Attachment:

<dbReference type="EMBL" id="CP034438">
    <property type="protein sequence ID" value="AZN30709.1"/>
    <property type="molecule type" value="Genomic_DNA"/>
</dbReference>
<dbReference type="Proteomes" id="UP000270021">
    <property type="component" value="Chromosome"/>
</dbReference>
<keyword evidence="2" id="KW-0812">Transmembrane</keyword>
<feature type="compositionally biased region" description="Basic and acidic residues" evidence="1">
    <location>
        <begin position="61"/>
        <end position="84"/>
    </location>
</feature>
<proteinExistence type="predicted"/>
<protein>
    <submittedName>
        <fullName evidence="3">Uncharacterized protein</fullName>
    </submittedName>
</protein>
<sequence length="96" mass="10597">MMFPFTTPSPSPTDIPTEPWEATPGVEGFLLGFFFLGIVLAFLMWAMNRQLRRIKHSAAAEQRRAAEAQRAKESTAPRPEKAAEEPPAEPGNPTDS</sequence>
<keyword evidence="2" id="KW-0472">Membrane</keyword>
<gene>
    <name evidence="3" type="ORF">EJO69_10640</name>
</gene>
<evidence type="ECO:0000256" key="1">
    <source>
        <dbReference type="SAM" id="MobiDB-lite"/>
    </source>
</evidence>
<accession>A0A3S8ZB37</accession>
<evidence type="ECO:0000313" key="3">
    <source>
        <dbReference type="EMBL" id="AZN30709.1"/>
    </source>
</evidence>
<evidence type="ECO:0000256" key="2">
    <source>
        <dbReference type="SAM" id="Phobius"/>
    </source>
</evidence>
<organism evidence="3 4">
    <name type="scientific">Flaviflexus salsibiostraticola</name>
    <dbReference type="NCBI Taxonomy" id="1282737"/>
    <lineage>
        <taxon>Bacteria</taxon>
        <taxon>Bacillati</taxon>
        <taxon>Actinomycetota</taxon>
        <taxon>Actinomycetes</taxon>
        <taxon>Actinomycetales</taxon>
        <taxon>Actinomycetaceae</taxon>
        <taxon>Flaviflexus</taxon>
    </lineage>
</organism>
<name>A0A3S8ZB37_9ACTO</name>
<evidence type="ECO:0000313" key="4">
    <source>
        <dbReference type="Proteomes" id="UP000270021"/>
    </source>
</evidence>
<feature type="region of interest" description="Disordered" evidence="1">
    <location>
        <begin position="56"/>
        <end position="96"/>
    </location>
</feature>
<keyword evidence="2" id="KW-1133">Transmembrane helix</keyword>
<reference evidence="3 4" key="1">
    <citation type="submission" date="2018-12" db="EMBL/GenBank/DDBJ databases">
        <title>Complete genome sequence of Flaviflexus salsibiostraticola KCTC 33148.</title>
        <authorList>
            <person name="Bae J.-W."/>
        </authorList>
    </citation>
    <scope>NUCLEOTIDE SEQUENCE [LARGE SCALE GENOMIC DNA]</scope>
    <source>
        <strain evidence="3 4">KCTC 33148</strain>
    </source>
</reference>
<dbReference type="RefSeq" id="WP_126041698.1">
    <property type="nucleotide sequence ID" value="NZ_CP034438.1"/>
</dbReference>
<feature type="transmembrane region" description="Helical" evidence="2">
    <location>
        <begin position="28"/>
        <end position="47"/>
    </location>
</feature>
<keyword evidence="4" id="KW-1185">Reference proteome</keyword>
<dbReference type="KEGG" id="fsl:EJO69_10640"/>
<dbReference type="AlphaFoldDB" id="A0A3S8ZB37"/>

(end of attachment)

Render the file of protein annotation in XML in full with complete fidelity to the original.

<dbReference type="EMBL" id="CP034438">
    <property type="protein sequence ID" value="AZN30709.1"/>
    <property type="molecule type" value="Genomic_DNA"/>
</dbReference>
<dbReference type="Proteomes" id="UP000270021">
    <property type="component" value="Chromosome"/>
</dbReference>
<keyword evidence="2" id="KW-0812">Transmembrane</keyword>
<feature type="compositionally biased region" description="Basic and acidic residues" evidence="1">
    <location>
        <begin position="61"/>
        <end position="84"/>
    </location>
</feature>
<proteinExistence type="predicted"/>
<protein>
    <submittedName>
        <fullName evidence="3">Uncharacterized protein</fullName>
    </submittedName>
</protein>
<sequence length="96" mass="10597">MMFPFTTPSPSPTDIPTEPWEATPGVEGFLLGFFFLGIVLAFLMWAMNRQLRRIKHSAAAEQRRAAEAQRAKESTAPRPEKAAEEPPAEPGNPTDS</sequence>
<keyword evidence="2" id="KW-0472">Membrane</keyword>
<gene>
    <name evidence="3" type="ORF">EJO69_10640</name>
</gene>
<evidence type="ECO:0000256" key="1">
    <source>
        <dbReference type="SAM" id="MobiDB-lite"/>
    </source>
</evidence>
<accession>A0A3S8ZB37</accession>
<evidence type="ECO:0000313" key="3">
    <source>
        <dbReference type="EMBL" id="AZN30709.1"/>
    </source>
</evidence>
<evidence type="ECO:0000256" key="2">
    <source>
        <dbReference type="SAM" id="Phobius"/>
    </source>
</evidence>
<organism evidence="3 4">
    <name type="scientific">Flaviflexus salsibiostraticola</name>
    <dbReference type="NCBI Taxonomy" id="1282737"/>
    <lineage>
        <taxon>Bacteria</taxon>
        <taxon>Bacillati</taxon>
        <taxon>Actinomycetota</taxon>
        <taxon>Actinomycetes</taxon>
        <taxon>Actinomycetales</taxon>
        <taxon>Actinomycetaceae</taxon>
        <taxon>Flaviflexus</taxon>
    </lineage>
</organism>
<name>A0A3S8ZB37_9ACTO</name>
<evidence type="ECO:0000313" key="4">
    <source>
        <dbReference type="Proteomes" id="UP000270021"/>
    </source>
</evidence>
<feature type="region of interest" description="Disordered" evidence="1">
    <location>
        <begin position="56"/>
        <end position="96"/>
    </location>
</feature>
<keyword evidence="2" id="KW-1133">Transmembrane helix</keyword>
<reference evidence="3 4" key="1">
    <citation type="submission" date="2018-12" db="EMBL/GenBank/DDBJ databases">
        <title>Complete genome sequence of Flaviflexus salsibiostraticola KCTC 33148.</title>
        <authorList>
            <person name="Bae J.-W."/>
        </authorList>
    </citation>
    <scope>NUCLEOTIDE SEQUENCE [LARGE SCALE GENOMIC DNA]</scope>
    <source>
        <strain evidence="3 4">KCTC 33148</strain>
    </source>
</reference>
<dbReference type="RefSeq" id="WP_126041698.1">
    <property type="nucleotide sequence ID" value="NZ_CP034438.1"/>
</dbReference>
<feature type="transmembrane region" description="Helical" evidence="2">
    <location>
        <begin position="28"/>
        <end position="47"/>
    </location>
</feature>
<keyword evidence="4" id="KW-1185">Reference proteome</keyword>
<dbReference type="KEGG" id="fsl:EJO69_10640"/>
<dbReference type="AlphaFoldDB" id="A0A3S8ZB37"/>